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Ghana's criminal justice and mental health practices need critical attention to be more humane

By United Nations - Office of the UN High Commissioner for Human Rights (OHCHR)
Ghana's criminal justice and mental health practices need critical attention to be more humane
Ghana's criminal justice and mental health practices need critical attention to be more humane

GENEVA, Switzerland, November 15, 2013/African Press Organization (APO)/ -- The United Nations Special Rapporteur on torture, Juan E. Méndez, today expressed deep concern about the situation of overcrowding in prisons in Ghana. “The overcrowding rate in some places that I visited is easily between 200 to 500%,” he warned at the end of his first official visit* to Ghana.

“Overcrowding gives rise to other human rights violations such as poor quality and quantity of food, poor hygiene, lack of adequate sleeping accommodation, insufficient air ventilation, a high risk of contamination of diseases, as well as very limited access to medical treatment, recreational activities or work opportunities,” Mr. Méndez said.

“These conditions constitute in themselves a form of cruel, inhuman and degrading treatment,” stressed the independent expert charged by the UN Human Rights Council to monitor a report on the use torture and other cruel, inhuman or degrading treatment or punishment in the world.

The UN expert came across and documented a clear case of caning used as a disciplinary measure against several youth at the Senior Correctional Centre in Accra, the only facility dedicated to juveniles. “I have urged the authorities to conduct an immediate independent and impartial inquiry to establish accountability for this serious act of torture against children,” he said.

“The Government must ratify and implement the Optional Protocol to the Convention Against Torture as a matter of national urgency. Among other things, this will allow a national system of regular prison monitoring by independent experts,” the rights expert stressed.

Mr. Méndez learned that family visits from children under 18 years old are not allowed in the Ghanaian prisons. “Denial of visits by children constitutes cruel, inhuman and degrading treatment not only of the inmates but of the children as well,” he cautioned.

“The Government should reconsider this issue, which is not resource dependent and could go a long way to help the mental state of inmates, in particular of female prisoners with small children,” the independent expert noted.

“In all places visited,” the Special Rapporteur said, “an extremely poor standard of equipment, absence of qualified doctors, an apparent lack of medicine and limited medical screening.” He also received numerous complaints regarding the quantity and quality of the food provided by the prison authorities.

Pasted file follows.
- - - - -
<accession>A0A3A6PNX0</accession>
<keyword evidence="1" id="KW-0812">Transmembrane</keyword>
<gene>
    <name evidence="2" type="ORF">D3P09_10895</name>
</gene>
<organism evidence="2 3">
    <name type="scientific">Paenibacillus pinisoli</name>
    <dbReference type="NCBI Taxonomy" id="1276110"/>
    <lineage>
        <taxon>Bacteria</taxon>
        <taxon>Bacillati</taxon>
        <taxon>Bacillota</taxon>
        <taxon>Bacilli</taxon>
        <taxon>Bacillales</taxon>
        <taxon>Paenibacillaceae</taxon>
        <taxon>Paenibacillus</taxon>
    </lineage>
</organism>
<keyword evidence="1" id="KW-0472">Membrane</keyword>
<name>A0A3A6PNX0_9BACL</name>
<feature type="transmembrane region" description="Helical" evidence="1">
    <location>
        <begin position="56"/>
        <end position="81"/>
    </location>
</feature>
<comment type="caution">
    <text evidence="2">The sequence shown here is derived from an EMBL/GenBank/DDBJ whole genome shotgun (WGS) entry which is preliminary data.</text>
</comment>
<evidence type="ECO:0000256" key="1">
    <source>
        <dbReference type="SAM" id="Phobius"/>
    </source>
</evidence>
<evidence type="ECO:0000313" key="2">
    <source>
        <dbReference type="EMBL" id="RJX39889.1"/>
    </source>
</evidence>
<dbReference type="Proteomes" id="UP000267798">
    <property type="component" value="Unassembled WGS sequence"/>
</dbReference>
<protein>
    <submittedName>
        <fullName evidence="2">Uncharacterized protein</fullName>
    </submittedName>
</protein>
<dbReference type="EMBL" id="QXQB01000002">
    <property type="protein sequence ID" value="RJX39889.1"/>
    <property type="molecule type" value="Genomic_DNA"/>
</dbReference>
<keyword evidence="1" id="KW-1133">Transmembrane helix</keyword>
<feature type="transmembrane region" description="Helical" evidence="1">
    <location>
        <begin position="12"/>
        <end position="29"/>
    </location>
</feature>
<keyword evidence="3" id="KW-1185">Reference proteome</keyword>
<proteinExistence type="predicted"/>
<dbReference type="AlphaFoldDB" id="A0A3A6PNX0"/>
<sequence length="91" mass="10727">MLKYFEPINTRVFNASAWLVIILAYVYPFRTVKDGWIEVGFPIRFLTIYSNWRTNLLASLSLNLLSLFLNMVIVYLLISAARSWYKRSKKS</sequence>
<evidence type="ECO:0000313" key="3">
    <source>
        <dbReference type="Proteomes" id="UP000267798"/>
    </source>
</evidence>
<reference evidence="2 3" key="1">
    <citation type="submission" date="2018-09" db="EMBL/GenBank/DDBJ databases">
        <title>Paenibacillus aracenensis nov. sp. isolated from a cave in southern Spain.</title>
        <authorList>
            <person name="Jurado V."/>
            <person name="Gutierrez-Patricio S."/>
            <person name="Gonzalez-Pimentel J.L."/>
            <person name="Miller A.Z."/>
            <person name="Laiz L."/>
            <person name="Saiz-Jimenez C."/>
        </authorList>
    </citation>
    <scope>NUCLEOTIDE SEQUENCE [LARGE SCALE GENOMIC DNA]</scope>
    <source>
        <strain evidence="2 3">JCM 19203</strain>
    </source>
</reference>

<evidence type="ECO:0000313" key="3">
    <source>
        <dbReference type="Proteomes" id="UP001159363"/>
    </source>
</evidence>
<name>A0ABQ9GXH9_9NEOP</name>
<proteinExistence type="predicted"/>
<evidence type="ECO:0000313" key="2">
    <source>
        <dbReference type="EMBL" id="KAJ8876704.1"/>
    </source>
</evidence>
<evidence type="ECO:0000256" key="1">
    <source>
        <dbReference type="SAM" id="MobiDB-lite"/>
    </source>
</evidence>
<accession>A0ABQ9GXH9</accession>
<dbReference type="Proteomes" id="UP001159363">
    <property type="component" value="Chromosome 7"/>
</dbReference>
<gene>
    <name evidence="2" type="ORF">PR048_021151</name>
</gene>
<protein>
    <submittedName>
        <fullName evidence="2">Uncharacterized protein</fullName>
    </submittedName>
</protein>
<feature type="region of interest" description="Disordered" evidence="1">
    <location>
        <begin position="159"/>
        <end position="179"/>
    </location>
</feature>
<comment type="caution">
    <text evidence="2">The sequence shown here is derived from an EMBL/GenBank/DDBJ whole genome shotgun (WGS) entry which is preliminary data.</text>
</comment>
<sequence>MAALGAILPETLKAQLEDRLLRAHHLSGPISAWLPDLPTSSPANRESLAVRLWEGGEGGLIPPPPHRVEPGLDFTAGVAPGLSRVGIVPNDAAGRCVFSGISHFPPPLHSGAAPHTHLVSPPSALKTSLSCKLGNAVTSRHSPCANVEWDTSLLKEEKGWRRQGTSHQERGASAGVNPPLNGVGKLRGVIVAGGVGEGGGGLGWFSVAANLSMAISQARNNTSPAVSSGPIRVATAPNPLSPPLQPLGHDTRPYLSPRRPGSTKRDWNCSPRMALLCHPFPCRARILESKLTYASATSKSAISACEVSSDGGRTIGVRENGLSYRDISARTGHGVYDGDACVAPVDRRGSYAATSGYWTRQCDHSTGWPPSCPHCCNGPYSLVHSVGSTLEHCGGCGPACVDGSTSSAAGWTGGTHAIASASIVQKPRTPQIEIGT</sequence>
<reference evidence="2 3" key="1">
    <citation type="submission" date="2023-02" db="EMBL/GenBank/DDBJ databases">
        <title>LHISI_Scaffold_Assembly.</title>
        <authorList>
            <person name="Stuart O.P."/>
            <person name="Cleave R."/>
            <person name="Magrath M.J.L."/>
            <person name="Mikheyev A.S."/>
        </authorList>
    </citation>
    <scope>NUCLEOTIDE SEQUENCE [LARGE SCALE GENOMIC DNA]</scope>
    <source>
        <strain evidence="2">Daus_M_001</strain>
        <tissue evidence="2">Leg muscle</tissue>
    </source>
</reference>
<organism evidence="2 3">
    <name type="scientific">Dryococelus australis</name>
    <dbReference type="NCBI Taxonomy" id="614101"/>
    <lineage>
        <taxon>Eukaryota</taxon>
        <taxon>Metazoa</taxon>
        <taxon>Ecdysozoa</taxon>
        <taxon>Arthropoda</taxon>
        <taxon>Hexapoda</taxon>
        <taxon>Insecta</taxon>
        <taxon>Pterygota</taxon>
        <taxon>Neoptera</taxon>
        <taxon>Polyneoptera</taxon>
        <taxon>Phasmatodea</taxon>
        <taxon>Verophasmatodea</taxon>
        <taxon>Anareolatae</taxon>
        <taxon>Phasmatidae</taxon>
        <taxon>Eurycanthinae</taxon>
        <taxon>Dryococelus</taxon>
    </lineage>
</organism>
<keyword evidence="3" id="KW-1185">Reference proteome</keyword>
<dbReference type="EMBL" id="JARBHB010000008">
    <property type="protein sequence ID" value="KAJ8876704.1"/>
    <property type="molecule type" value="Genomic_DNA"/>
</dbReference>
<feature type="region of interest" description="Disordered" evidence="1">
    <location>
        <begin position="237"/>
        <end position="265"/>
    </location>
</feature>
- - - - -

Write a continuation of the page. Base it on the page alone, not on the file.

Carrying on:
The human rights expert pointed out that family visits are an issue of survival in detention facilities throughout Ghana. “Inmates told me they are dependent on their families to bring them medicines,” he said. “If transferred to a prison far from the family inmates may not receive additional food or medicine.”

Visiting the Psychiatric Hospitals in Accra and Ankaful, Mr. Méndez noted the lack of resources, the insufficient training and limited medication. “I am particularly worried about the application of electro-shock therapy as practiced at the Psychiatric Hospital in Accra,” said the independent expert. “It is administered without adequate anesthetics, not as a last resort, nor with free and informed consent.”

During his eight-day mission, the Special Rapporteur also visited two prayer camps north of Cape Coast. “I saw patients chained to the floor or walls of their cells or chained or tied to trees for prolonged periods of time,” said the expert. The practice of shackling is alleged to be due to the risk of escape or the aggressive behavior of some patients. “Many of the patients say they have been shackled for extensive periods of time, from a number of months to several years.”

The rights expert, who visited Ghana at the invitation of the Government, met with relevant authorities, the judiciary, national human rights institutions, civil society, international and regional organisations, victims and their families.

The Special Rapporteur will present a country report with his observations and recommendations to be presented at the next session of the Human Rights Council in March 2014.

(*) Check the long end-of-mission statement: http://www.ohchr.org/EN/NewsEvents/Pages/DisplayNews.aspx?NewsID=13990&LangID=E